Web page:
BOISE, Idaho — Police arrested roughly two dozen LGBT rights activists Monday after protesters refused to leave the Idaho Senate and House chambers in an attempt to pressure lawmakers into passing anti-discrimination protections.
Idaho State Police said they arrested 23 people on suspicion of misdemeanor trespassing, two of whom were juveniles.
Activists taking part in the demonstration warned beforehand they would not voluntarily leave until legislators consider adding four words – sexual orientation and gender identity – to the Idaho Human Rights Act. They wore black-and-white “Add the 4 Words Idaho” T-shirts and stood silently by covering their mouths with their hands.
“Plain and simply, it is time the Idaho Legislature to use its voice to set the field level for those who live quiet lives in all our communities, those who are your own daughters and sons, those who deserve for our state to set in law that unfair businesses practices and intentional cruelty and discrimination against them is wrong,” the group wrote in a statement provided to media.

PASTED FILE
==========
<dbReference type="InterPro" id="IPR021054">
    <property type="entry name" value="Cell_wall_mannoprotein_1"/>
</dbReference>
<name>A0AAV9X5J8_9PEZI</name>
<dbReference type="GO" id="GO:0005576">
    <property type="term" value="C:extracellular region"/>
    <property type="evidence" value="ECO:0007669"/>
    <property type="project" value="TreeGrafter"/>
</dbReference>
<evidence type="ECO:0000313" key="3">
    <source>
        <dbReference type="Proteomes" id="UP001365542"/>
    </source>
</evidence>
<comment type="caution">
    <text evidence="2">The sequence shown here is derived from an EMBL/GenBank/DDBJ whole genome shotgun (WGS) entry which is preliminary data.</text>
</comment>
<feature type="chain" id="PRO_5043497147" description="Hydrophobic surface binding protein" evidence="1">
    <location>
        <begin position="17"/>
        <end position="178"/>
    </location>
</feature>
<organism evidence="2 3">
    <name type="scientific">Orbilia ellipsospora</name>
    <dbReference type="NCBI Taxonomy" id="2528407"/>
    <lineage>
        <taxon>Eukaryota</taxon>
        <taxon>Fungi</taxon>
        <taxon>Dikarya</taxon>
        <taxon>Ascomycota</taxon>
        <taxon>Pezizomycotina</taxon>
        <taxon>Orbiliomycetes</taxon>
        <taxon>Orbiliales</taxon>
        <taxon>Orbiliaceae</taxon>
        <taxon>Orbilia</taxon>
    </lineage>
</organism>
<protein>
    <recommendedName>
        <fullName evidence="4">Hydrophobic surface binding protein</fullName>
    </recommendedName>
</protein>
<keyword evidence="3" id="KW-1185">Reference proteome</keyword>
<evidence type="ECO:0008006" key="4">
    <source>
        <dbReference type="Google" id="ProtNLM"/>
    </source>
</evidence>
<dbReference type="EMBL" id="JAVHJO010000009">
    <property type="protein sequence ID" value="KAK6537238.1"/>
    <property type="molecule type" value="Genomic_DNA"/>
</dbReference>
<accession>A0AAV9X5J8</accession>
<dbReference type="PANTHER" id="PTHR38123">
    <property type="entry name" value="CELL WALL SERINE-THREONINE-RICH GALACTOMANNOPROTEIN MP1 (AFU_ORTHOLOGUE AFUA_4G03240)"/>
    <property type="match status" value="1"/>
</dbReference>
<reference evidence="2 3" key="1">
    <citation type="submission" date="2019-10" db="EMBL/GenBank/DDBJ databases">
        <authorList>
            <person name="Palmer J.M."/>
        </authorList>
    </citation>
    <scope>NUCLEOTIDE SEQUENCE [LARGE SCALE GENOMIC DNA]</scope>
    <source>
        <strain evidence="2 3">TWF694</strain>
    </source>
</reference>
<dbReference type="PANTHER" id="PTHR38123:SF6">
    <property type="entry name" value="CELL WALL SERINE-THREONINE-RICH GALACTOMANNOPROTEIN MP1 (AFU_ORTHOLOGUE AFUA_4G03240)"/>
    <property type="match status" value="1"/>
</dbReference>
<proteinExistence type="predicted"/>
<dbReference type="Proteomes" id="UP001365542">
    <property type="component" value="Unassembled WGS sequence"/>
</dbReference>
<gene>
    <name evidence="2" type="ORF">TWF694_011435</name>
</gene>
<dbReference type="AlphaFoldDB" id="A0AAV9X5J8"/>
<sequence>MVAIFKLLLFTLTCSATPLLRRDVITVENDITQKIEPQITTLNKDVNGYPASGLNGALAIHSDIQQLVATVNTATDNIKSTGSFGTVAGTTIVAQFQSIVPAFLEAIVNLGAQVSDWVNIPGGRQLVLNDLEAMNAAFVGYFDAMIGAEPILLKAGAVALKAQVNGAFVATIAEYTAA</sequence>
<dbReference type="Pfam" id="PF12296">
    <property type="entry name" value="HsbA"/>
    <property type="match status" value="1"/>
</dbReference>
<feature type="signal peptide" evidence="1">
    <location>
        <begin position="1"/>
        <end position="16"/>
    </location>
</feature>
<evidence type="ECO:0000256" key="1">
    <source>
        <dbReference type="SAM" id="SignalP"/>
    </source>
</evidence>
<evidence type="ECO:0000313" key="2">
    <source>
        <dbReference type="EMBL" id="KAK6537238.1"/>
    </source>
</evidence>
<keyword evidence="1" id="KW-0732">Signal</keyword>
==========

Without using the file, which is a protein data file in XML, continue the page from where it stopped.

Earlier this year, Republican lawmakers rejected legislation that would have amended the state’s Human Rights Act, which currently bans workplace and housing discrimination based on race, gender or religion.
Article continues belowA House committee listened to more than 20 hours of testimony, most of it in favor of passing the bill, but concern over the bill’s impact on religious freedoms led the panel to vote the measure down.
LGBT rights advocates have pushed for such legislation for nearly a decade. However, the movement peaked during the 2014 legislative session when dozens of protesters were repeatedly arrested for blocking access to the Senate chambers and committee rooms when lawmakers refused to hold a hearing on the matter.
To date, 22 states have passed some form of anti-discrimination laws.
In Idaho, 10 cities have bypassed the state and approved their own legal sexual orientation and gender identity protections.
This material may not be published, broadcast, rewritten, or redistributed.